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How financial literacy and impatience shape retirement wealth and investment behaviors

Published online by Cambridge University Press:  27 September 2018

JUSTINE HASTINGS
Affiliation:
Brown University and NBER, Professor of Economics and International and Public Affairs, Box B, 64 Waterman Street, Providence, RI 02912, USA (e-mail: justine_hastings@brown.edu)
OLIVIA S. MITCHELL
Affiliation:
IFEBP Professor of Business Economics/Policy, The Wharton School, University of Pennsylvania, and NBER, 3620 Locust Walk, St. 3000 SH-DH, Philadelphia, PA 19104, USA (e-mail: mitchelo@wharton.upenn.edu)

Abstract

Two competing explanations for why consumers have trouble with financial decisions are gaining momentum. One is that people are financially illiterate since they lack understanding of simple economic concepts and cannot carry out computations such as computing compound interest, which could cause them to make suboptimal financial decisions. A second is that impatience or present-bias might explain suboptimal financial decisions. That is, some people persistently choose immediate gratification instead of taking advantage of larger long-term payoffs. We use experimental evidence from Chile to explore how these factors appear related to poor financial decisions. Our results show that our measure of impatience is a strong predictor of wealth and investment in health. Financial literacy is also correlated with wealth though it appears to be a weaker predictor of sensitivity to framing in investment decisions. Policymakers interested in enhancing retirement well-being would do well to consider the importance of both factors.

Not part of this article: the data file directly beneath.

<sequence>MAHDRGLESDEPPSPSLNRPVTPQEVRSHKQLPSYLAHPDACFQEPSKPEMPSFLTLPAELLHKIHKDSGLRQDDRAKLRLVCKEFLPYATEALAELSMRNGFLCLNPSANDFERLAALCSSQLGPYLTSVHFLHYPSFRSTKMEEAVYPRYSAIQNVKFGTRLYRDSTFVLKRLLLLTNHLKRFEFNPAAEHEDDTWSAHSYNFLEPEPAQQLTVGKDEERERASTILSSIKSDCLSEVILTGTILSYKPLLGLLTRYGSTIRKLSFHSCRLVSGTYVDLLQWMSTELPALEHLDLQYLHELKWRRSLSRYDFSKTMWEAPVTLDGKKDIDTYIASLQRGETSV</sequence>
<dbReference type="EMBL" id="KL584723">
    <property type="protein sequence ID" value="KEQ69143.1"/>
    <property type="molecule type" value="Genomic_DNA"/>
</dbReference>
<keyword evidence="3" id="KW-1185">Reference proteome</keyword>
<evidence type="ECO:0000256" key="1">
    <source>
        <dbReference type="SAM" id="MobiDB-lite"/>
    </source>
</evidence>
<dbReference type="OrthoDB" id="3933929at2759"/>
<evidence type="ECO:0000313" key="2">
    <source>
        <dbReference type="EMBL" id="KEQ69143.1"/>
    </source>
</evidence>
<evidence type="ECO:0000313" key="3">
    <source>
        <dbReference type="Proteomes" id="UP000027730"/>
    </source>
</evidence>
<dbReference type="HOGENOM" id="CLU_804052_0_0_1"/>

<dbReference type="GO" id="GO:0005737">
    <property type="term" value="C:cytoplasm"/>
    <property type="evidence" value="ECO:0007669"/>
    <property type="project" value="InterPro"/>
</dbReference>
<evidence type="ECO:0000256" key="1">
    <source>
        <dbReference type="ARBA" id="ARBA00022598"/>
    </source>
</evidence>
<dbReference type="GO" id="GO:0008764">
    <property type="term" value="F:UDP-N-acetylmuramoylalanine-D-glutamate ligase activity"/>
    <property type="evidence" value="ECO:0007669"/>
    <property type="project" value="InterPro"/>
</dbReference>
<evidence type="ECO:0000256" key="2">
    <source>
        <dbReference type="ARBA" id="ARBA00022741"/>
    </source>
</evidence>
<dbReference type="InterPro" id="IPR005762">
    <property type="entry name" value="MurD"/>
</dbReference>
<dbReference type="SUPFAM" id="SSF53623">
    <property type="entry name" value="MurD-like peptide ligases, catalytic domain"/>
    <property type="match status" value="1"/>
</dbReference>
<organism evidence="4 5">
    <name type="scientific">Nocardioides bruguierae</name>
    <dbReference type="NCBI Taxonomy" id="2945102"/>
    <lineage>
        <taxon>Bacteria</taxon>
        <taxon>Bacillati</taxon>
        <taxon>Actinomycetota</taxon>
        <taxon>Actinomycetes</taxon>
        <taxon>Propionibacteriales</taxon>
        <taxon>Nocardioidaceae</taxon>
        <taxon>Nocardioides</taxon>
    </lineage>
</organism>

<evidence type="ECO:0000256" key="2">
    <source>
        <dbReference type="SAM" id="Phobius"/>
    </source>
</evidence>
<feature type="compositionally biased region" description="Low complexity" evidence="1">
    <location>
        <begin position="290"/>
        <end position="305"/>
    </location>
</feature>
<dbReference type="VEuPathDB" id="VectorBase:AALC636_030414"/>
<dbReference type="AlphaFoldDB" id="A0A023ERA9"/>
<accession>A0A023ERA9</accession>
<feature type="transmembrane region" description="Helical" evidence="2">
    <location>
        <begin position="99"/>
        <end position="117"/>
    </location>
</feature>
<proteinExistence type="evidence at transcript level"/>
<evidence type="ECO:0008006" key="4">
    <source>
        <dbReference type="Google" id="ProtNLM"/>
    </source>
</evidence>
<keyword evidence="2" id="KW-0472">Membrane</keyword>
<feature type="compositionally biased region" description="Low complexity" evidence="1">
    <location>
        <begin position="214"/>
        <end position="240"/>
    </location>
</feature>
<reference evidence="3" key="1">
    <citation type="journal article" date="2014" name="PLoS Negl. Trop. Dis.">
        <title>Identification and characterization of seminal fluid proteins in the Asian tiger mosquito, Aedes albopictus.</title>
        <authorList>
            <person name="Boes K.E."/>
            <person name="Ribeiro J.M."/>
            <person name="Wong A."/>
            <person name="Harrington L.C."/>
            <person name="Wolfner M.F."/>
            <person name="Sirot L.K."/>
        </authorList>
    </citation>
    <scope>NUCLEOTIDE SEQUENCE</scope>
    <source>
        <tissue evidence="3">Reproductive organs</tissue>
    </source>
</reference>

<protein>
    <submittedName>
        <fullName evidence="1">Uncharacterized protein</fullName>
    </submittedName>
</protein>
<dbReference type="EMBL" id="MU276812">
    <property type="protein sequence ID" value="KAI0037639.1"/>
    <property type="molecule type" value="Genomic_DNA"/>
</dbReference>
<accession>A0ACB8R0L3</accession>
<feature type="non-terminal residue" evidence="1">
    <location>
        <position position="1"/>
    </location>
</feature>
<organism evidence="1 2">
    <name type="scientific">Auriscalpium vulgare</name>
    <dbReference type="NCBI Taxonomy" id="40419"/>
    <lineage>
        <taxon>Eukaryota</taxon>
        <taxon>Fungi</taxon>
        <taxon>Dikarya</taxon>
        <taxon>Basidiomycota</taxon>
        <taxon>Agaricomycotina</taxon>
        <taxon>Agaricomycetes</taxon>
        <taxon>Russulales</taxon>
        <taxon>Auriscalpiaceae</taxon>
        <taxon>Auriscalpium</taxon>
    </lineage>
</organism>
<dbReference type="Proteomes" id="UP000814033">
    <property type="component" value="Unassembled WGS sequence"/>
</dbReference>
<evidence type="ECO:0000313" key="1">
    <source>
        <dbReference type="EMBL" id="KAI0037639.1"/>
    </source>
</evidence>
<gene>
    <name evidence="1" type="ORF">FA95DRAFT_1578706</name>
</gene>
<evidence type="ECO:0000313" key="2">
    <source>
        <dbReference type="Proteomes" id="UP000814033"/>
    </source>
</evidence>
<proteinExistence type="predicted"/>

Type
Article
Copyright
Copyright © Cambridge University Press 2018 

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